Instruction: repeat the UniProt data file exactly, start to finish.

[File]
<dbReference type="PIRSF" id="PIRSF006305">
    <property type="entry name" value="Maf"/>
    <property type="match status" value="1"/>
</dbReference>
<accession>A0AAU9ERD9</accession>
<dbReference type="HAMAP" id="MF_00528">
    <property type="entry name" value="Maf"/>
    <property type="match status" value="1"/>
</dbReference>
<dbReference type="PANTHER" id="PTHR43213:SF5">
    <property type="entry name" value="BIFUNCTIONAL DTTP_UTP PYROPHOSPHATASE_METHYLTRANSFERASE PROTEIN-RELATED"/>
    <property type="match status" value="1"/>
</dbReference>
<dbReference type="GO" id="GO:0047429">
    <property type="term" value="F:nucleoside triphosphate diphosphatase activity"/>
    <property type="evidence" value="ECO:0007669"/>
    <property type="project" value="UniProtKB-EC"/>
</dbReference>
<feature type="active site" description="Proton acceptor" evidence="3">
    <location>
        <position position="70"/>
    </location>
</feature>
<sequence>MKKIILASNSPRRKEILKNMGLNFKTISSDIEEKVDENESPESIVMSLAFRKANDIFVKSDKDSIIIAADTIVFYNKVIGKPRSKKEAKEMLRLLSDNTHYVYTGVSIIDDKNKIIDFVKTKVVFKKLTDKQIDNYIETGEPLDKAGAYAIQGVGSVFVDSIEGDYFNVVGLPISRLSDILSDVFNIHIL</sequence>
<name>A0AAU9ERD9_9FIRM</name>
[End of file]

<dbReference type="PIRSF" id="PIRSF006305">
    <property type="entry name" value="Maf"/>
    <property type="match status" value="1"/>
</dbReference>
<accession>A0AAU9ERD9</accession>
<dbReference type="HAMAP" id="MF_00528">
    <property type="entry name" value="Maf"/>
    <property type="match status" value="1"/>
</dbReference>
<dbReference type="PANTHER" id="PTHR43213:SF5">
    <property type="entry name" value="BIFUNCTIONAL DTTP_UTP PYROPHOSPHATASE_METHYLTRANSFERASE PROTEIN-RELATED"/>
    <property type="match status" value="1"/>
</dbReference>
<dbReference type="GO" id="GO:0047429">
    <property type="term" value="F:nucleoside triphosphate diphosphatase activity"/>
    <property type="evidence" value="ECO:0007669"/>
    <property type="project" value="UniProtKB-EC"/>
</dbReference>
<feature type="active site" description="Proton acceptor" evidence="3">
    <location>
        <position position="70"/>
    </location>
</feature>
<sequence>MKKIILASNSPRRKEILKNMGLNFKTISSDIEEKVDENESPESIVMSLAFRKANDIFVKSDKDSIIIAADTIVFYNKVIGKPRSKKEAKEMLRLLSDNTHYVYTGVSIIDDKNKIIDFVKTKVVFKKLTDKQIDNYIETGEPLDKAGAYAIQGVGSVFVDSIEGDYFNVVGLPISRLSDILSDVFNIHIL</sequence>
<name>A0AAU9ERD9_9FIRM</name>